by Nina Möntmann
The big social groups (consisting of classes, parts of classes, or institutions … ) act with and/or against each other. From their interactions, strategies, successes, and defeats grow the qualities and “properties” of urban space.
(Under)Privileged Urban Spaces
By the end of the 1980s, during the period in which Martha Rosler was realizing her three-part exhibition and action project If You Lived Here…, New York was frequently described as the city where social distinctions and disintegration were the most blatantly visible, a “localized unity of the sharpest contradictions,” a “city of contradictions, of rich and poor, of glitz and gloom.”1 The homeless here represented the tip of the iceberg of unbalanced state and urban social policies, the “principal conservative government objective being to make these people invisible, to get them out of the way, to neutralize them.”2 In 1990 there were 70,000–80,000 homeless in New York and 250,000 who were at risk of losing their homes.3 The drastic cuts in social spending, together with the increasing rate of inflation due to the worldwide financial crisis at the end of the 1980s and the cutbacks in jobs, entailed a rapid pauperization among the middle and lower classes. Additional cuts in state subsidies for affordable housing further exacerbated the housing situation:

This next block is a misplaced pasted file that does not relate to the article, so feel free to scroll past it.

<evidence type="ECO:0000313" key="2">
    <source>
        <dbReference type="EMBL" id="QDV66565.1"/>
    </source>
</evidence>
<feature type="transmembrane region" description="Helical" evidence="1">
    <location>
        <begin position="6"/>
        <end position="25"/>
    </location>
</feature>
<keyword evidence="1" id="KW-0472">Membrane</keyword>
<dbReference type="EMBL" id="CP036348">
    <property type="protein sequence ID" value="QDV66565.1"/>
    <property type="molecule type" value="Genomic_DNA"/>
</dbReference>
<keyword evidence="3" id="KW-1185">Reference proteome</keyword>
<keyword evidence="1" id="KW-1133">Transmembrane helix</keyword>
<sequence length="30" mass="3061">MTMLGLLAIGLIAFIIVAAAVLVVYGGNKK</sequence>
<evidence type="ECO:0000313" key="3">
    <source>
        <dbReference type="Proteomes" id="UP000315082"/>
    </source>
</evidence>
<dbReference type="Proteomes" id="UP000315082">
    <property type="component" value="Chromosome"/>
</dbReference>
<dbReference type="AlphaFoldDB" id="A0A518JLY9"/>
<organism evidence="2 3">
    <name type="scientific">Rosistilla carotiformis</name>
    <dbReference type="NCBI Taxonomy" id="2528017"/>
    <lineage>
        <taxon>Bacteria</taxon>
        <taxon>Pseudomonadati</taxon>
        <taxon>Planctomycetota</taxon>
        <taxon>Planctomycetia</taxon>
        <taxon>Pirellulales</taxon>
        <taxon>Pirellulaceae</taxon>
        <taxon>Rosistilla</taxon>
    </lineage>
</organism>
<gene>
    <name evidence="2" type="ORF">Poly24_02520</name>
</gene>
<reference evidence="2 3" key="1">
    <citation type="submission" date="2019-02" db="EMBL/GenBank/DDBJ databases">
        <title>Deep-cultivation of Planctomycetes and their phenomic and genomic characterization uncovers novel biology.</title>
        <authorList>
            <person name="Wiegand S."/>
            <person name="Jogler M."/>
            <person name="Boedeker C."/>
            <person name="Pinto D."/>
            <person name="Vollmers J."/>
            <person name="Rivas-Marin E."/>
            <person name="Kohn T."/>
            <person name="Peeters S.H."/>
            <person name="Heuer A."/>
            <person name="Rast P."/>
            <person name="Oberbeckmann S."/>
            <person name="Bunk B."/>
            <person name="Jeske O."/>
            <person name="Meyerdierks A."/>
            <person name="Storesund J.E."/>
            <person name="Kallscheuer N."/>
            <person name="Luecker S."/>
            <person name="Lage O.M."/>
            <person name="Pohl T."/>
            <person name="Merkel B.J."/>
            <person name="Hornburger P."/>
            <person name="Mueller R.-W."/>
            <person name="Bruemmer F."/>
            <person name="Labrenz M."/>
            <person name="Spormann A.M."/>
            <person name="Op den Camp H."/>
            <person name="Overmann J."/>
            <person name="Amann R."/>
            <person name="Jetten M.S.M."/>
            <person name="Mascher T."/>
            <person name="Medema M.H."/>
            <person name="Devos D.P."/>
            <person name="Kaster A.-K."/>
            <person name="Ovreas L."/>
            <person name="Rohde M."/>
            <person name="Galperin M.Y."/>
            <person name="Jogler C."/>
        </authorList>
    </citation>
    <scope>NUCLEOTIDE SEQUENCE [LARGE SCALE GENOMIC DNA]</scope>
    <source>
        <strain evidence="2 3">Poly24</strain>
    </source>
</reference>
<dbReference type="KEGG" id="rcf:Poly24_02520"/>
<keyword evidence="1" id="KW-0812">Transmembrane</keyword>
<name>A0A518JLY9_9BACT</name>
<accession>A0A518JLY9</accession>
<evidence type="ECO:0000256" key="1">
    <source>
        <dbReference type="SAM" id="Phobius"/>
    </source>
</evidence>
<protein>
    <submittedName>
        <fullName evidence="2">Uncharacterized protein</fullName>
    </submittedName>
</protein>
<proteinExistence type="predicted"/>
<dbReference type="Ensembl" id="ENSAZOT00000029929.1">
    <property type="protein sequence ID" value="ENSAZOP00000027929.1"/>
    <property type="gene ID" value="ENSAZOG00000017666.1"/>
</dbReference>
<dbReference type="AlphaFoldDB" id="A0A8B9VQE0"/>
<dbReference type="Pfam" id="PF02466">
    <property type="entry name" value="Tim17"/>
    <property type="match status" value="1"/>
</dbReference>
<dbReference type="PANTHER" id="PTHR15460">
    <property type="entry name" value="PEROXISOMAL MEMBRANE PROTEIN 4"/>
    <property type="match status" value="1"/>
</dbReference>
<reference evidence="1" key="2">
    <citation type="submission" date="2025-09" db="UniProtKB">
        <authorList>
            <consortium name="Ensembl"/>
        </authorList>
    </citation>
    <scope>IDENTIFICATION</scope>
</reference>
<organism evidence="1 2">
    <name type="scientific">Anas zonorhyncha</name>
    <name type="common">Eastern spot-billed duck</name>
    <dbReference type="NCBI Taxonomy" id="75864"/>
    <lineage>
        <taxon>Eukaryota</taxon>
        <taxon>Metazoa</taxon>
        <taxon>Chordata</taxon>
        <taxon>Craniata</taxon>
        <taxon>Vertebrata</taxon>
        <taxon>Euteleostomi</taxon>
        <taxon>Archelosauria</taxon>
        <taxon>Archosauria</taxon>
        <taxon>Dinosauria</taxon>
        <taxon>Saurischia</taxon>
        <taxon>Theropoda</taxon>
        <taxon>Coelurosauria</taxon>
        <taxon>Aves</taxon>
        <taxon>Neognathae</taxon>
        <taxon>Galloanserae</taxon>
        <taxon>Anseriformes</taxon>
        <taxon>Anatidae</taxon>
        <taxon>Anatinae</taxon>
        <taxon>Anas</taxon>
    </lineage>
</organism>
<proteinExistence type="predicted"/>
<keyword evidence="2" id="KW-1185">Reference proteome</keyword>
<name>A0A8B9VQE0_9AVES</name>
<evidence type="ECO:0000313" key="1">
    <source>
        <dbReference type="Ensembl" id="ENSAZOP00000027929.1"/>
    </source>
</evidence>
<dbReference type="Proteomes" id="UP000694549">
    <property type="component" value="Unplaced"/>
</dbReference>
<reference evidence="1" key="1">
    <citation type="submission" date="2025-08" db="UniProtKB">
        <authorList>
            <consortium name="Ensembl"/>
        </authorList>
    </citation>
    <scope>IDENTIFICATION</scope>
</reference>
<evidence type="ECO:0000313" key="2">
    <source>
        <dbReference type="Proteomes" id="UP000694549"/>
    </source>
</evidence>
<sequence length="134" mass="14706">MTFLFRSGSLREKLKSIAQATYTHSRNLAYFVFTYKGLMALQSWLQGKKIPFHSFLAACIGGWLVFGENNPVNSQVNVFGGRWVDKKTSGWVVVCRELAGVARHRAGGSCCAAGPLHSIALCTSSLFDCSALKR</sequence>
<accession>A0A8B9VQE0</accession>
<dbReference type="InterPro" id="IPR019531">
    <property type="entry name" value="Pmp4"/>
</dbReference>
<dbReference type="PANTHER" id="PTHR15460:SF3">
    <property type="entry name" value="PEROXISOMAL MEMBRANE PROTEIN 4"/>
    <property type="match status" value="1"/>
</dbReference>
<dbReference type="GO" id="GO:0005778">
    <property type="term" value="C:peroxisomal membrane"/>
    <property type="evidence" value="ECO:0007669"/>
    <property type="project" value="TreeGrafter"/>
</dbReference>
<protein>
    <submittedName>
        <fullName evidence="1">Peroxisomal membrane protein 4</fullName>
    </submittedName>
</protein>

The Reagan Administration slashed low-income housing funds steadily (from $32 billion to $7 billion) while inflation rose, the minimum wage stagnated, deindustrialization threw tens of thousands out of work, and social “entitlement” programs were cut.4
The (in)visibility of the socially underprivileged and the properties of the urban spaces they inhabit formed the starting point for the If You Lived Here…project, a concrete and participatory realization of Rosler’s thinking on the topic.
Martha Rosler, “Messages to the Public” a project of the Public Art Fund, Times Square Spectacolor Sign, 1989.